To be Catholic is to be an Apostle. Jesus formed people to be His
disciples, to be his true followers and to live according to God’s Plan. After
teaching and mentoring people, He also called 12 men to be Apostles to help him
spread the Good News to the whole world. Like them, we are also called to be
apostles in today’s world, to announce the Truth with our lives.
In order to do that, we need to know Christ, He in whom “we have put our hope” (2Cor 1:10). To know Christ means to
know our faith. How much do you know your faith? It is important to study, to
read the Bible with the light given by the teachings of the Catholic Church and
to study the catechism. As we know more our faith, we will fall in love with
it; we will discover its richness and find answer to the fundamental questions
we have in life.
Study is important, but it is not enough. If we want to develop a
relationship with Christ, we also need to pray, so that Christ will not be just
one more topic in our minds or in a conversation, but a real person with whom
we relate every day of our life. It is only in prayer that Christians find the
strength to go on in life, persevering, firm in the faith (Col 2:7), in the
midst of a world that proclaims false idols, a world that wants us to think
that what our Catholic Faith teaches is old and doesn't respond to our longings
Do you pray? What do you pray and how do you pray? Do you pay attention
at mass? The Eucharist is the center of our faith. Christ himself is present in
the Eucharist. He comes to meet us. He is waiting for us in the tabernacle of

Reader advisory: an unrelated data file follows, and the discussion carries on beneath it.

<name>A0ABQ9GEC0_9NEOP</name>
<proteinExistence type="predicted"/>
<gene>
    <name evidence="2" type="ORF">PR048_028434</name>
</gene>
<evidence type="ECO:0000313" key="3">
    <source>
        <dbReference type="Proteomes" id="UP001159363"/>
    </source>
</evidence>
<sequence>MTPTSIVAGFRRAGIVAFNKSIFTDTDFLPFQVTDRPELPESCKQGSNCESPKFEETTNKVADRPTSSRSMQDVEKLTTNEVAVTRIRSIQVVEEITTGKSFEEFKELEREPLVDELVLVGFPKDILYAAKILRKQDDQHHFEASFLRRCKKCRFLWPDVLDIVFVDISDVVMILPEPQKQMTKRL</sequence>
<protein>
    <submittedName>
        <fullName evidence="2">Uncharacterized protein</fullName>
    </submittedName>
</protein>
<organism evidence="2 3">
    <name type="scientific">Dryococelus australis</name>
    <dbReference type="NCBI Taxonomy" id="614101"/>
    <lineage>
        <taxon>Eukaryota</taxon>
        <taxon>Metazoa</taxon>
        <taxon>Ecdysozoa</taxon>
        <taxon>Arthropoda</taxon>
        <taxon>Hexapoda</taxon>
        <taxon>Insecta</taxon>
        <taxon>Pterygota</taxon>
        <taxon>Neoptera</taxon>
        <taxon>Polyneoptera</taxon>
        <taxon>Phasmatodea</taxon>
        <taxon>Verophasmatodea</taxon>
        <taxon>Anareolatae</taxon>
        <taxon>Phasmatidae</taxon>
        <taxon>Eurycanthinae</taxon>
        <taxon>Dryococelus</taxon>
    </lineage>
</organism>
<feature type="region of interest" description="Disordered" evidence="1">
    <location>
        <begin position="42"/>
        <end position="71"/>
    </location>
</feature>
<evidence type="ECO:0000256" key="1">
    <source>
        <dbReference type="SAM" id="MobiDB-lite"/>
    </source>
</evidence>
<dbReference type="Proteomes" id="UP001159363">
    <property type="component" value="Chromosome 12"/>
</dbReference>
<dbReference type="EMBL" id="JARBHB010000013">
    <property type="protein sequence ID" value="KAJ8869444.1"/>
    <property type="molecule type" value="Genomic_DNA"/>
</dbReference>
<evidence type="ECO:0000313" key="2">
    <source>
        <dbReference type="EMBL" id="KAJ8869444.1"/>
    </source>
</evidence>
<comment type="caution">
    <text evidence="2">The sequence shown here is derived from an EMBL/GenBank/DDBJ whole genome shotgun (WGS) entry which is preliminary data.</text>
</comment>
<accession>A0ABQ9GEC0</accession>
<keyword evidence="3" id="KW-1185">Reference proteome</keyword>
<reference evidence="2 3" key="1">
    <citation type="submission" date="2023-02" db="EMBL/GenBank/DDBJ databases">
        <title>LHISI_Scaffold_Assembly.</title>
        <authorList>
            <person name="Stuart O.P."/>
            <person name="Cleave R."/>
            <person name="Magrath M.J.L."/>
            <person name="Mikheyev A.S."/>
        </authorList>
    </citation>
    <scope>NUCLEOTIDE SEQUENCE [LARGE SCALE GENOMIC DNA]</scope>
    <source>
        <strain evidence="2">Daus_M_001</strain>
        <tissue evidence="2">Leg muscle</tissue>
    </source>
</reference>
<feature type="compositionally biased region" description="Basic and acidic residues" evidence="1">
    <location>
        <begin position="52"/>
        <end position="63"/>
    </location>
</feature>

every Church. We must go and visit Him as often as we can. There is no other
formula on how to pray in front of the Blessed Sacrament than to open our heart
and trust Him.
Another very important point is to live out our faith. There is no
better way to make Christ known to others than by example. If we read in the
Bible the encounters that Jesus had with people, we always find that after each
encounter, the person who encountered Him is not the same. Their lives were
In the Gospel today we have two reactions after Jesus tells his
disciples that He is the Bread of Life. First we heard about those who gave up
because they could not understand what He was saying: “many of his disciples
returned to their former way of life and no longer accompanied him” (Jn 6:66).
But we also heard Peter’s answer: “Master, to whom shall we go? You have the
words of eternal life. We have come to believe and are convinced that you are
the Holy One of God” (Jn 6:68-69). Peter answered in the name of the twelve,
professing the same faith we believe today and to which we are called to give
witness before others.
Perhaps you are reading this because you went to mass and got the
bulletin or because somebody brought it to your house. Well, I don’t believe in
coincidences. If I were you, I would try to ask myself: “Do I really know
Christ? Do I have a personal and close relationship with Him? Does this
relationship lead me to announce Him to others?” It requires courage to be able
to face these important questions; when we are able to respond “Yes” to these
questions, we will find true happiness on earth and eternal life in heaven. As
Blessed Pope John Paul the Great said “don’t be afraid, open, open wide the
doors to Christ”.
Labels: Christian life, Jesus, prayer